Saturday, May 21, 2011
By Pete Hamill
Early in the eighteenth century Cormac is young Irish man whose mother and father are killed by an English Earl. Vowing to seek vengeance, Cormac follows the Earl to America. Befriending and saving the life of a black slave named Kongo, Cormac is gifted with eternal life and lives to see the rise of New York.
The first two hundred pages were absolutely thrilling! I was swept away in this amazing story and totally enthralled, then Cormac gets to New York and gets the gift of eternal life. (no, he's not a vampire) For three hundred pages the author seems to have forgotten he was writing a fiction book. The author is from New York and I know he wanted to capture the history of the city but it was done really poorly and I was so bored it took me forever to get through Forever. Ha ha! Enjoy the pun. It didn't make me have a love or even respect for New York so if that's what the author was going for I wasn't impressed. Any who, by the time he got back to the story I'd lost interest and just flipped pages trying to finish the dang thing. Even when Cormac lives though 9\11 I was completely emotionless. There was one thing I liked and it is this: for Cormac to live forever he had to stay on the Isle of Manhattan and truly live. Live. And anytime that Cormac stopped learning or immersing himself in life he could feel his brain turning to sludge. I did like that.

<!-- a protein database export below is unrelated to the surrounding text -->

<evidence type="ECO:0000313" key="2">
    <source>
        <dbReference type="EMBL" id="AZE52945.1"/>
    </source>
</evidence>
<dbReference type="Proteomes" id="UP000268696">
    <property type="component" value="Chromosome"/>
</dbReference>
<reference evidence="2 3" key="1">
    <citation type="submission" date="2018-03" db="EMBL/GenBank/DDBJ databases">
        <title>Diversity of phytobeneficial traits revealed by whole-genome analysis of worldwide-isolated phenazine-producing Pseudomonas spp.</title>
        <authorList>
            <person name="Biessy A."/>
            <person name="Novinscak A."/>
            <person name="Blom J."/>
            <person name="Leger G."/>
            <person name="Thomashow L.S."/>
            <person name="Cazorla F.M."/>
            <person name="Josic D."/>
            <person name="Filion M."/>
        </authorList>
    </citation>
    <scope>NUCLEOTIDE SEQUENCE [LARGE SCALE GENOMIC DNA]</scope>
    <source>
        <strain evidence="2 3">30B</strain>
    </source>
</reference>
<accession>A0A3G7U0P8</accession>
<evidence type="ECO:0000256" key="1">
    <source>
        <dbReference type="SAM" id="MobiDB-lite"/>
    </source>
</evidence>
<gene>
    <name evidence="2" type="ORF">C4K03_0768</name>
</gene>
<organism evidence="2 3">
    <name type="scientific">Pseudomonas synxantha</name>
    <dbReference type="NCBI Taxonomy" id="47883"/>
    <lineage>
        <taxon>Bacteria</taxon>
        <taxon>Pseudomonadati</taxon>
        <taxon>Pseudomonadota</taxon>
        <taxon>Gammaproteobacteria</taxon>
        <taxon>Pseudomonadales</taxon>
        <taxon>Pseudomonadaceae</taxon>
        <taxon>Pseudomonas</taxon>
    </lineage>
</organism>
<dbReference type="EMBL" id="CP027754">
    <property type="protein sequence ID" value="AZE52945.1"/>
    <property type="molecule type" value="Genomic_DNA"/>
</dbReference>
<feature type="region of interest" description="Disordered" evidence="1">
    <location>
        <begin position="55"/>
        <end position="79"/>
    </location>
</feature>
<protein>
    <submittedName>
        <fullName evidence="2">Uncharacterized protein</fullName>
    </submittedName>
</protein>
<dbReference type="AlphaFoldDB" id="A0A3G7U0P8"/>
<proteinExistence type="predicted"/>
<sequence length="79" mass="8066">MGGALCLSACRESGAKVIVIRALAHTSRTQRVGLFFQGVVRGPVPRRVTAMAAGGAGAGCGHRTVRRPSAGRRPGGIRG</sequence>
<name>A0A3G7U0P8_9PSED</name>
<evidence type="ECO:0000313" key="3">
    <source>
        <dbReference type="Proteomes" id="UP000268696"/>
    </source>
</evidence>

Cormac was likable enough and I enjoyed his progression...when the author was talking about him! Obviously, as this book was just over six hundred pages and covers the span of almost three hundred years, there are a lot of characters and truthfully none of them really impressed me so I won't bore you by listing them. As for the "character" of New York...like I said before, I wasn't impressed. I hoped with all that long boring history the author could have captured my interest and made me appreciate New York and it's people but it didn't.
Would I recommend it?
If it was the last book in the world and you had nothing but time then, sure, why not? Or, I guess if you are a New Yorker and love your city and wanted to know more about its history I might recommend it but I bet there's better books out there to choose from.